Tuesday, November 24th, 2009

Node and Djangode Follow-Up

Category: Node, Server

Simon Willison’s Talk last week on Node generated a healthy dose of post-conference buzz, and he’s followed up with a blog post on Node and his higher-level API for Node, Djangode.

Node’s core APIs are pretty low level—it has HTTP client and server libraries, DNS handling, asynchronous file I/O etc, but it doesn’t give you much in the way of high level web framework APIs. Unsurprisingly, this has lead to a cambrian explosion of lightweight web frameworks based on top of Node—the projects using node page lists a bunch of them. Rolling a framework is a great way of learning a low-level API, so I’ve thrown together my own—djangode—which brings Django’s regex-based URL handling to Node along with a few handy utility functions.


  1. var dj = require('./djangode');
  3. var app = dj.makeApp([
  4.   ['^/$', function(req, res) {
  5.     dj.respond(res, 'Homepage');
  6.   }],
  7.   ['^/other$', function(req, res) {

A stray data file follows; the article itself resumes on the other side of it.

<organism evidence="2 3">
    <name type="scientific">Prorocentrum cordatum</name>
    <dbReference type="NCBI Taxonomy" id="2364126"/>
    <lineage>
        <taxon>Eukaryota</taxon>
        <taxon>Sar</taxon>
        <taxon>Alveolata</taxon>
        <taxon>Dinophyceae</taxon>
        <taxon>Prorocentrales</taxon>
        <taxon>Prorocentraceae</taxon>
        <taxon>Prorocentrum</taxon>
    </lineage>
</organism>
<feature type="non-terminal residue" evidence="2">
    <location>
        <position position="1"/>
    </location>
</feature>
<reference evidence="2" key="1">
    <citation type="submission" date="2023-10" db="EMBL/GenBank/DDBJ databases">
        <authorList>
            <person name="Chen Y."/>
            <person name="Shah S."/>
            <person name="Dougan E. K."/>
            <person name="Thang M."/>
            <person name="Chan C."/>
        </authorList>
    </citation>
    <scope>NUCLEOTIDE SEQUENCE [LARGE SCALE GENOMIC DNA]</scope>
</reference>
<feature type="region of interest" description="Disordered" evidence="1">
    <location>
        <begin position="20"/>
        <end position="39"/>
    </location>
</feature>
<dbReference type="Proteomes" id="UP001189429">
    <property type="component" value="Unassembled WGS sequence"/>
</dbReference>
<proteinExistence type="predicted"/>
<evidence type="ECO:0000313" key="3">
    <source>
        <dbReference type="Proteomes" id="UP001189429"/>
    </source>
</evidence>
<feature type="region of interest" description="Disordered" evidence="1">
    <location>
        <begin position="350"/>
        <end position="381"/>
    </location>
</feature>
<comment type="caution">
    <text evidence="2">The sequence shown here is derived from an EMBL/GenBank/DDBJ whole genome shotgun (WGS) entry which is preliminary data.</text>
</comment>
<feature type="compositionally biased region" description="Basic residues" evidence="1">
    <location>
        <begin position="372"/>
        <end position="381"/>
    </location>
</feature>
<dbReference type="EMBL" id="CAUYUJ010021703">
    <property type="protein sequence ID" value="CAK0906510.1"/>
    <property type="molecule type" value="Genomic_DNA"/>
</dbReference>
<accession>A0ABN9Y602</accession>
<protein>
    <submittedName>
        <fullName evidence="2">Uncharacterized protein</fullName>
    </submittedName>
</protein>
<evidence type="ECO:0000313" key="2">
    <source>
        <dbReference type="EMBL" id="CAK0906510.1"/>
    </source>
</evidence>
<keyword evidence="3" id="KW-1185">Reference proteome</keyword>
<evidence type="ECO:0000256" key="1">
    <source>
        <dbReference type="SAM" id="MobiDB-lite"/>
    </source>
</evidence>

8.     dj.respond(res, 'Other page');
  9.   }],
  10.   ['^/page/(\\d+)$', function(req, res, page) {
  11.     dj.respond(res, 'Page ' + page);
  12.   }]
  13. ]);
  14. dj.serve(app, 8008);

Pretty simple, and gets a whole lot more interesting when he shows how to build a simple Comet server with this API. He also covers database access, where there’s a good fit between server-side Javascript and the NOSQL servers that speak HTTP and JSON.

His article also provides a nice overview of Node itself, along with some straightforward install instructions.

At first glance, Node looks like yet another take on the idea of server-side JavaScript, but it’s a lot more interesting than that. It builds on JavaScript’s excellent support for event-based programming and uses it to create something that truly plays to the strengths of the language.

Node describes itself as “evented I/O for V8 javascript”. It’s a toolkit for writing extremely high performance non-blocking event driven network servers in JavaScript. Think similar to Twisted or EventMachine but for JavaScript instead of Python or Ruby.

Posted by Michael Mahemoff at 9:53 am
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